• Explain why you’re doing it – you want to talk to them about the community and voluntary sector’s issues – such as funding insecurity, the costs-of-compliance and retaining volunteers. You also want to talk about how your own organisation is affected.
  • If you can’t meet them directly on a personal basis – or are nervous about doing it:
    • Call their office and speak to them by phone
    • Write them a personal letter.

Remember to contact all Oireachtas members and election candidates in your constituency – all parties and Independents – giving them all an equal chance to support The Wheel’s Election Advocacy and Lobbying Campaign.

Remember to thank them for their time and attention – courtesy is a long-term investment.

What to Say

Here are some things that you need to say when you meet, phone or write to your local Oireachtas members and election candidates:

  • Thank them for meeting you or talking to you
  • Explain that you are concerned about the need for Government to implement an effective strategy supporting the community and voluntary sector
  • Set out how your organisation contributes to your local community – and this is mirrored by thousands of other organisations across the country
  • Explain how uncertainties over funding and the costs of compliance is affecting your organisation and its ability to serve its clients – give practical examples here
  • Also point out that there’s a real justice issue here as community and voluntary organisations have picked up a lot of the slack left by funding cuts imposed as a result of the economic crash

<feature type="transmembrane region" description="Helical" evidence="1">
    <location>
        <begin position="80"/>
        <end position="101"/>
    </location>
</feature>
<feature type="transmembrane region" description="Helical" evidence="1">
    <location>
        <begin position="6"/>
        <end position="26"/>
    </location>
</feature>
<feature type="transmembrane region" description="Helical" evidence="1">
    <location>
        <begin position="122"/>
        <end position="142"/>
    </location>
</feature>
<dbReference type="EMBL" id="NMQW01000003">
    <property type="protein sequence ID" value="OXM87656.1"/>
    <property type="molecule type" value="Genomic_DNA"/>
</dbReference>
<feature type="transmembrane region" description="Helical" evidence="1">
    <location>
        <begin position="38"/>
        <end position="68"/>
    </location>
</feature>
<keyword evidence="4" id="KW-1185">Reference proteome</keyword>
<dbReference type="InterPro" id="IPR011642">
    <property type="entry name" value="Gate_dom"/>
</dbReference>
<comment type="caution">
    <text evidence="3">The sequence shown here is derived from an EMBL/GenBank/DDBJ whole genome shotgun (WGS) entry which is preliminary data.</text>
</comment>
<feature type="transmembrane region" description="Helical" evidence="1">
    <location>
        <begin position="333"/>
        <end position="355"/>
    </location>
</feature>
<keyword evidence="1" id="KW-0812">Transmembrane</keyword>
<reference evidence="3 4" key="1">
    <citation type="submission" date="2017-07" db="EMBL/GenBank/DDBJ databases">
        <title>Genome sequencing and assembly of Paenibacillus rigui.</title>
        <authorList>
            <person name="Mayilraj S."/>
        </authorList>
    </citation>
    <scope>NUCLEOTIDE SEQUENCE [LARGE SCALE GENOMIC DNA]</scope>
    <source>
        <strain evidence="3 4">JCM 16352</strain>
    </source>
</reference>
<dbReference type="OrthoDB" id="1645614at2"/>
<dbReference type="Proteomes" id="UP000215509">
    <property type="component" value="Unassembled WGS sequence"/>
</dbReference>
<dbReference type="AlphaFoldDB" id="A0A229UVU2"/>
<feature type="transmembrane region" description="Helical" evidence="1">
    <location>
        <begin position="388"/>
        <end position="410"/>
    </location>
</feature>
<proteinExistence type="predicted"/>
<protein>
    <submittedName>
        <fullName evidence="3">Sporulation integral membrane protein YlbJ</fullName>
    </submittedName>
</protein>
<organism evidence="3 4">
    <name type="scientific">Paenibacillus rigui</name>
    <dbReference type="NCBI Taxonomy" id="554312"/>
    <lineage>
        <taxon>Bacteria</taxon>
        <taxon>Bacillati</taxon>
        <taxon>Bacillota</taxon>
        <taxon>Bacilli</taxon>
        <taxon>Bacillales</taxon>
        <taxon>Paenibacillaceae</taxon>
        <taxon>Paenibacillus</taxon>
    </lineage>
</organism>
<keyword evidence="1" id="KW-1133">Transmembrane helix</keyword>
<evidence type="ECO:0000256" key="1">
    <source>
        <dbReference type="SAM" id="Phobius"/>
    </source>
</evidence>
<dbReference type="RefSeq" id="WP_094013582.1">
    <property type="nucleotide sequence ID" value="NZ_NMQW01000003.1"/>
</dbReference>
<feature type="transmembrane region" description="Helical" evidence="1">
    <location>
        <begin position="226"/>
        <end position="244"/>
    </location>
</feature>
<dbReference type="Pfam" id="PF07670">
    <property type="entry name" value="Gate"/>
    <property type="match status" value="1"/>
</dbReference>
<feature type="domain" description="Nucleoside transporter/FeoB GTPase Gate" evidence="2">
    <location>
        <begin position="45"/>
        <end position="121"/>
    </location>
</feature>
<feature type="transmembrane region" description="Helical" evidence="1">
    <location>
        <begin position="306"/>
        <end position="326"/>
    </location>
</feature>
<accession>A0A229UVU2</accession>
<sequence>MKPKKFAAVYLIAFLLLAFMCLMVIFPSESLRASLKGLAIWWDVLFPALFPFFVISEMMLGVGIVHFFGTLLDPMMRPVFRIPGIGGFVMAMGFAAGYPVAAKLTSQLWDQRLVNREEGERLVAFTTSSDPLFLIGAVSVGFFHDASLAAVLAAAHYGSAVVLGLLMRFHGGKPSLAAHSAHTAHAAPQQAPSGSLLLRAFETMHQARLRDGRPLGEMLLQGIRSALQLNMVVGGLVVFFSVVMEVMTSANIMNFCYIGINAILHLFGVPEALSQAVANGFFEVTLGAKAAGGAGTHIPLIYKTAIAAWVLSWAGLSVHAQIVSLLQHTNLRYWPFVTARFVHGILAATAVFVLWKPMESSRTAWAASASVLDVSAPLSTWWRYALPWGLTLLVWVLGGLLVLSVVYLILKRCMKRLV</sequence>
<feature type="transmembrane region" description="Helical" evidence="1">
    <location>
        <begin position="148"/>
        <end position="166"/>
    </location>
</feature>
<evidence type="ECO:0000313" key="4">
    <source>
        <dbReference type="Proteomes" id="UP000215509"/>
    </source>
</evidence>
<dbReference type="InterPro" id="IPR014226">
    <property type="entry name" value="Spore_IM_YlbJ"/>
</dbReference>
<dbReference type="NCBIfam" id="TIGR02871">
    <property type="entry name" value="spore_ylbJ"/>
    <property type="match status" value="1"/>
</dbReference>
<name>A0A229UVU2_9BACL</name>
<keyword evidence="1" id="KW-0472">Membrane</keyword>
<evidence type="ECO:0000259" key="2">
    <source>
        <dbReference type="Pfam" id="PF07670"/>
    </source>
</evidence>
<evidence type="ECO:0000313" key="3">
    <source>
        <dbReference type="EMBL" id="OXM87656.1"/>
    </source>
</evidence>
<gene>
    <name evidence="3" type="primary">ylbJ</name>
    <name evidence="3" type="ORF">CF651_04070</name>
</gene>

• Be clear on what you want – you want the Government to implement a clear strategy to support the community and voluntary sector and concrete action on funding, volunteer support and help with the compliance burden
  • Ask them directly for that commitment – you want to see action on that in Budget 2020 and in their party’s election manifesto
  • Remind them that you will be back in touch as preparations continue for the Budget and the elections
  • Thank them for their time and for listening.

It’s very important to remember when you’re engaging with politicians not to blind them with too much detail – keep it simple and focus on how real people are affected by the issues affecting your organisation – in particular your service users or clients (not the staff!).

Advance Preparation

Some other things to be aware of as you’re preparing for your encounters with your local representatives:

  • Nobody’s expecting you to be an expert on the economy
  • They are interested in you as one of their constituents